adjoining square pew.  Behind them sat Mr.
James Crossley, of Ashton-on-Mersey, and
when he left, Mr., afterwards Sir, Thomas
Bazley, of Hayesleigh.  Not far away Mr.
John Frederick Foster, the well-known chair-
man of Quarter Sessions, had a pew.  His
statue is to be seen in the Assize Courts.  Just
behind him sat Mr.William Joynson, of Sale,
a very kind benevolent old gentleman, whose
sons, Richard and Walter, followed in his
steps, and are recently deceased.


A FAMOUS CLERK.


In front of the Communion Table were two
gaunt double deckers, one used as a reading
desk, and the other as a pulpit.  In a box at
the front of the former sat Joseph Hampson,
the parish clerk, commonly called "Joe," and,
perhaps, the best-known man in the village.
On weekdays he was boss of a gang of men
employed by the Bridgewater Trustees to
keep the canal and its banks in order.  A
broad, stout man, he was just in his element
in an iceboat swaying about with the view of
keeping a passage open for canal boats in
frosty weather.  At church on Sundays he
was fully impressed with his own dignity.
He had a stentorian voice which sometimes
drowned that of the minister, and as the
Psalms were said, and not sung, he had full
play.  His eyes were all over the church, and
if the stove was running low, or a Sunday
scholar was misbehaving himself, "Joe"
marched from his box and poked the fire, or
cuffed the lad, regardless of all proprieties.
In later years when Mr. Hart, rector,
was about to officiate, and the was
no water in the font, "Joe" was
sent for some.  On his way back the
choir lads laughed at him, when he
at once put down the jug, and without think-
ing of the sanctity of the place, boxed their
ears.  Joseph Hampson held his position for
fifty-four years under five different ministers,
and it was said "rectors might come and
rectors might go, but Joe went on for ever."
But this was scarcely so, for he died in 1881.
The first of his family became clerk in 1750,
and the office had been, with one short
exception, in the hands of the family for 130
years.  Joseph Hampson was succeeded by
his brother William, and afterwards his niece
filled the office.
  I have in my possession a book entitled
"The Wreck of the Orion," written by Mr.
Clarke, wherein he describes his marvellous
escape in June, 1850, when the steamer,
which plied between Liverpool and Glasgow,
was wrecked off Portpatrick on the Scotch
coast.  Mr. Clarke had to swim for his life,
and was most fortunate in being picked up
by a boat when he was at the last gasp.  He
was one of the few saved.  Among the drowned
was Mr. Roby, author of the "Traditions of
Lancashire."  As a testimony of thankful-
ness and respect Mr. Clarke's congregation
presented hum with an address, accompanied
by a purse, and tea service, of the value of
£200.  This mark of esteem he valued most
highly.
  The living of Stretford is in the gift of
the Warden and Fellows of the Cathedral
Church; the endowment consists of land at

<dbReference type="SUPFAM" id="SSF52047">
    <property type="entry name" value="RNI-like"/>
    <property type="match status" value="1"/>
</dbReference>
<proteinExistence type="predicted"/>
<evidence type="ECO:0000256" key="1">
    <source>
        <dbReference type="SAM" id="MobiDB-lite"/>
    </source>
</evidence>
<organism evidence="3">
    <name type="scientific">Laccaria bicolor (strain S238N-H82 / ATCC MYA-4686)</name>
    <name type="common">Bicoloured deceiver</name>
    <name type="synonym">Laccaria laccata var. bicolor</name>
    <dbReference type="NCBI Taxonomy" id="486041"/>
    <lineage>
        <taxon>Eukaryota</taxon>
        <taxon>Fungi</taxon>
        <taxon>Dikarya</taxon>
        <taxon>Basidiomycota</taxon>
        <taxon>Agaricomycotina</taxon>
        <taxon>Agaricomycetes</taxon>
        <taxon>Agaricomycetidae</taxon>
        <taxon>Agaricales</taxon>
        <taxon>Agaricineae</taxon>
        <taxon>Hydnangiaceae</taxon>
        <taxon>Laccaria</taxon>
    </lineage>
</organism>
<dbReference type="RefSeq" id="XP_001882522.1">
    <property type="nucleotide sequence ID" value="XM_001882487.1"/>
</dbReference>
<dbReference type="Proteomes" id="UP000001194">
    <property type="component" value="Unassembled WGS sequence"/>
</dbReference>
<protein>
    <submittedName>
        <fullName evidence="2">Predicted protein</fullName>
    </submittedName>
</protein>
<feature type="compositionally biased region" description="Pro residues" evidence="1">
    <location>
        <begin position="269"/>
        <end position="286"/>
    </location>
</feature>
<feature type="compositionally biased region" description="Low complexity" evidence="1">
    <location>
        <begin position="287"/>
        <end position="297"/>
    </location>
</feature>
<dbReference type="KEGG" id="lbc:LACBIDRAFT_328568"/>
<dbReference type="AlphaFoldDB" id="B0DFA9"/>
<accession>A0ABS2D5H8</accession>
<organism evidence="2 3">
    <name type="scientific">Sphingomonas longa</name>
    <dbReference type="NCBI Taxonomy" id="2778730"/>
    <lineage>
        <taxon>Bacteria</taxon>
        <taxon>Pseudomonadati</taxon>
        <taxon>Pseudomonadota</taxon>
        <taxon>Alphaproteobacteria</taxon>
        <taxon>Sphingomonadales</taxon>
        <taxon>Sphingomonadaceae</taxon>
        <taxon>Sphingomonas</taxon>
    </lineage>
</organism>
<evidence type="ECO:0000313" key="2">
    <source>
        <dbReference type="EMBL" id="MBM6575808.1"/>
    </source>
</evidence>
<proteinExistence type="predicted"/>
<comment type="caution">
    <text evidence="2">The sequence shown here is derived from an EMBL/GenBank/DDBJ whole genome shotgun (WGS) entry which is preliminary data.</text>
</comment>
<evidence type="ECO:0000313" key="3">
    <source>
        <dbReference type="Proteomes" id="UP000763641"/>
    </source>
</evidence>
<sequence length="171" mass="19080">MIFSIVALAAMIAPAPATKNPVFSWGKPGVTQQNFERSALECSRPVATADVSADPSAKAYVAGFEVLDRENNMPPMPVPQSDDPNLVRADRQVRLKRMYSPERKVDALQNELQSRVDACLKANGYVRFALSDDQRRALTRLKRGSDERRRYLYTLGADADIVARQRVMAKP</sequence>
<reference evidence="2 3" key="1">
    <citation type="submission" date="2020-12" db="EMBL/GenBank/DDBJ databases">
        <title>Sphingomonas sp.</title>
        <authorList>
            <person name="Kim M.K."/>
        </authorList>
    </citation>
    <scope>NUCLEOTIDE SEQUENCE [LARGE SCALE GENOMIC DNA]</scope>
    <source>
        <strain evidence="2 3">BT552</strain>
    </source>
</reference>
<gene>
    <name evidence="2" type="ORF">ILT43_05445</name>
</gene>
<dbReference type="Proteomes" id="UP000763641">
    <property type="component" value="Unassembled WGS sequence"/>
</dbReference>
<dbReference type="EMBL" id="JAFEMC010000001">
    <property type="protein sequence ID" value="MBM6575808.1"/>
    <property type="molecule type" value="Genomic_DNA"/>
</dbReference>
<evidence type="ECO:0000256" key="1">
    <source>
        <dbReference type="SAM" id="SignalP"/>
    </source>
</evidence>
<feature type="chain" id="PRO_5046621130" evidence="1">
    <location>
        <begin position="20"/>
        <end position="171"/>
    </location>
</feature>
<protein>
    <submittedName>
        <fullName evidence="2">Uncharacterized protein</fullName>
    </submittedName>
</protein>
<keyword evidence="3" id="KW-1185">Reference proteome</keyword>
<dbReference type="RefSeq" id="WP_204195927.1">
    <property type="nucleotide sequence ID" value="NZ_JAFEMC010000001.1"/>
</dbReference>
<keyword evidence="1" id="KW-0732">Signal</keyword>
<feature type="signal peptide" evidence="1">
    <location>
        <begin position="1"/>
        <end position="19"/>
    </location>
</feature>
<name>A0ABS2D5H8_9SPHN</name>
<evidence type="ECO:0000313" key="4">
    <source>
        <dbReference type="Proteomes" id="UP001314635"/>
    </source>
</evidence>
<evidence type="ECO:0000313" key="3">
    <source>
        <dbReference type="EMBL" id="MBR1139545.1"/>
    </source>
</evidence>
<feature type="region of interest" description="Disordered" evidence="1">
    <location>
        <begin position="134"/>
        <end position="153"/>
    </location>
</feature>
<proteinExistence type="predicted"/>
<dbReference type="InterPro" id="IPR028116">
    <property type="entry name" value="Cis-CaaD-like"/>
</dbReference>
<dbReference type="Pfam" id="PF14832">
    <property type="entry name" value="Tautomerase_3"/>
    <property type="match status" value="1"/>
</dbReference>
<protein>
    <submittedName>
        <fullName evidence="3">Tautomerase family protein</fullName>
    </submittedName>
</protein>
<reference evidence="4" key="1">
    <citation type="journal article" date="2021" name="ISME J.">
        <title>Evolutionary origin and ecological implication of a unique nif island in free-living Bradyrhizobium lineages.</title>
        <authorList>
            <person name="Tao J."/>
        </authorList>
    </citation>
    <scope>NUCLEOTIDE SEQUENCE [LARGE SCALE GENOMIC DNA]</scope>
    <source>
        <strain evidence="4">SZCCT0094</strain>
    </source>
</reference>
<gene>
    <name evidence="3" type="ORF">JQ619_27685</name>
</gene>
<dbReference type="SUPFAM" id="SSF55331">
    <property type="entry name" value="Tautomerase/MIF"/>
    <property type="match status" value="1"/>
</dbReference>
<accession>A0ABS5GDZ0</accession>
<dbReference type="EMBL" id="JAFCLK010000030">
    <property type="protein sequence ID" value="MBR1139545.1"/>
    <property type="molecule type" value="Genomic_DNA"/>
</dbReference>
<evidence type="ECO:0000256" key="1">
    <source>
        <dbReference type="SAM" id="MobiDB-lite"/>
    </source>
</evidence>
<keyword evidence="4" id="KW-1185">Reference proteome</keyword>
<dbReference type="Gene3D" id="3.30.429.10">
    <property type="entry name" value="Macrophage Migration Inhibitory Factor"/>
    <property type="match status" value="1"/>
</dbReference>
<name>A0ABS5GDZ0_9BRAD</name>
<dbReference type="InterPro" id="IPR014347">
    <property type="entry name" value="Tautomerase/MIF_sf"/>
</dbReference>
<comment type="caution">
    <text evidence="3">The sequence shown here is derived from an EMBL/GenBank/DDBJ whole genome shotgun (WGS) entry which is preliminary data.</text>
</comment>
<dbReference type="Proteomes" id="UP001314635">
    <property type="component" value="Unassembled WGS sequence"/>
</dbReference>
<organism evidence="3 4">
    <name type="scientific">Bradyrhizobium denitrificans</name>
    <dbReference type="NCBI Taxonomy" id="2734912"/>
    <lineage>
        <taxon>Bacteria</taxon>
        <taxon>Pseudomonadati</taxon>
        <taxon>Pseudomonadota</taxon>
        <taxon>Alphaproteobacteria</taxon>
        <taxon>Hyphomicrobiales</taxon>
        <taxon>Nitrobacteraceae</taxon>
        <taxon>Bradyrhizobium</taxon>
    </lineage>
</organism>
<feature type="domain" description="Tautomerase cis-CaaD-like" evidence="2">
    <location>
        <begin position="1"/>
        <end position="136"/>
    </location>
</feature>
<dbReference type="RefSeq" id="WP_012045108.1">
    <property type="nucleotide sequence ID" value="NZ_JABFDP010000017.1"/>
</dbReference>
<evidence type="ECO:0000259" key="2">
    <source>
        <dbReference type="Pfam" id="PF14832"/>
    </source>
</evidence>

Flixton and Culcheth, and Mr. Clarke in 1840
estimated the net annual income averaged
£190 per annum.  During his tenure of office
a church and schools were erected at a cost of
£4,500, and a parsonage, costing £1,200.
When he died a chancel was erected to his
memory at a cost of £1,170.
  At Stretford Church when I attended, a
practice prevailed which has since been
abandoned.  About mid-service there was a
rustling of feet caused by the churchwardens
and sidesmen leaving their pews and assem-
bling at the church door, each with his church-
warden's silver-tipped staff in hand.  Thus
equipped they sallied forth, and called at all
the public-houses in the village, to see if the
ungodly were indulging in beer, instead of
coming to church.  Then after looking after
loiterers in the churchyard they returned to
their pews just in time for the sermon.
Rumour says that sometimes the church-
wardens themselves thought they needed re-
freshment, but into this we need not inquire
too closely.
  A curiosity of the church was old Tommy
Mellor, the apparitor, who never seemed at
home after he adopted his uniform.
  Attached to, and between the Blind Asylum
and Deaf and Dumb Institute, was a chapel,
opened in 1837, and intended mainly for the
inhabitants of the Institutions, but which
also served the churchgoers of Old Trafford.
The Rev. Thomas Buckley was chaplain to
the Institutions, and also to the Chorlton
Union Workhouse.  The chapel when opened
did not receive the Episcopal blessing, but in
time some of the congregation wished to
have it consecrated, and that Mr. Buckley
should become the incumbent.  The gentle-
men who were desirous of making the change
induced Dr. Prince Lee, the then Bishop of
Manchester, in 1857, to consecrate the church.
This caused much unpleasantness, and Dr.
Samuel Crompton, in 1862, discovered that
the consecration had taken place contrary to
the terms of the trust deed.  After a long
and angry controversy the church was re-
conveyed, and new trustees were appointed.